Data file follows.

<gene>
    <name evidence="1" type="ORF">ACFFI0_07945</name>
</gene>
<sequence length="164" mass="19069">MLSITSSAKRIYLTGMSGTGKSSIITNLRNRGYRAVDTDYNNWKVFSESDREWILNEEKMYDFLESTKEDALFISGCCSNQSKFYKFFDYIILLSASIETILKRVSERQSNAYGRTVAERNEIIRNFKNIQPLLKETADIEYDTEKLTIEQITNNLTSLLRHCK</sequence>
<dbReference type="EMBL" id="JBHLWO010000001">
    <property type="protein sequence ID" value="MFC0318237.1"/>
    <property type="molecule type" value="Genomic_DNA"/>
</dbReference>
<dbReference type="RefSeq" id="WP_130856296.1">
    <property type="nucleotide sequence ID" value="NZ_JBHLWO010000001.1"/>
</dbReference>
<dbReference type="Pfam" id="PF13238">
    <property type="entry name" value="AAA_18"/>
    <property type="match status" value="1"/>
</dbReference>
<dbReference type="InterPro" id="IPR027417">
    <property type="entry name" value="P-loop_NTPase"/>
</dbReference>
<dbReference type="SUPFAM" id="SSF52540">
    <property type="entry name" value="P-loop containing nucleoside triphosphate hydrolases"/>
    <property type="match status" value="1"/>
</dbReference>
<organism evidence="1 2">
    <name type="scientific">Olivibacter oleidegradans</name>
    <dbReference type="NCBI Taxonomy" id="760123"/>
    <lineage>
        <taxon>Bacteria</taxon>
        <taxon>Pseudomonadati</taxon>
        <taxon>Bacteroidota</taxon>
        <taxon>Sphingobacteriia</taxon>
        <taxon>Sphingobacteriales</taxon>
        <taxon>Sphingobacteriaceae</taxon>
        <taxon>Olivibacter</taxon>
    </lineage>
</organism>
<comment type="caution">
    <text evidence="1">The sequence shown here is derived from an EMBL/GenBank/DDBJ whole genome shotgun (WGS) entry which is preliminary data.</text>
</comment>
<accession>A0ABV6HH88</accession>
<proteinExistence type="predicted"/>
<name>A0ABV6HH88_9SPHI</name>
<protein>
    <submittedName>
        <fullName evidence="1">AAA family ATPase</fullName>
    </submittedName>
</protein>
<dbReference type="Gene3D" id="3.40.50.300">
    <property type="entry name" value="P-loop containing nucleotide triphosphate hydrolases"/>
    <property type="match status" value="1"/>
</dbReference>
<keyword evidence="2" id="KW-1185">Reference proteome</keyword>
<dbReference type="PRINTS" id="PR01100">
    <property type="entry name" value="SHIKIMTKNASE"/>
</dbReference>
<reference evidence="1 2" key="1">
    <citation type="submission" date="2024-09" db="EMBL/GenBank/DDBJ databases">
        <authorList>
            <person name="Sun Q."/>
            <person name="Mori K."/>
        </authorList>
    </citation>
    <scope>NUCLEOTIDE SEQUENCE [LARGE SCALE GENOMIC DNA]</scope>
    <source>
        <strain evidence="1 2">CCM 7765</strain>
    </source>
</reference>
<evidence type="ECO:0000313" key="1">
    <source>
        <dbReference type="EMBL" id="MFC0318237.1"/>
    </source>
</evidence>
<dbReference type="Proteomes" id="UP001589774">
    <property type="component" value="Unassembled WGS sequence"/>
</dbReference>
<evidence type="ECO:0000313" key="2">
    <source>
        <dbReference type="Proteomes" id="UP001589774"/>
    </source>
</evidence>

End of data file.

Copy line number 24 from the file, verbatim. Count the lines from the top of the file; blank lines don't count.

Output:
    <name type="scientific">Olivibacter oleidegradans</name>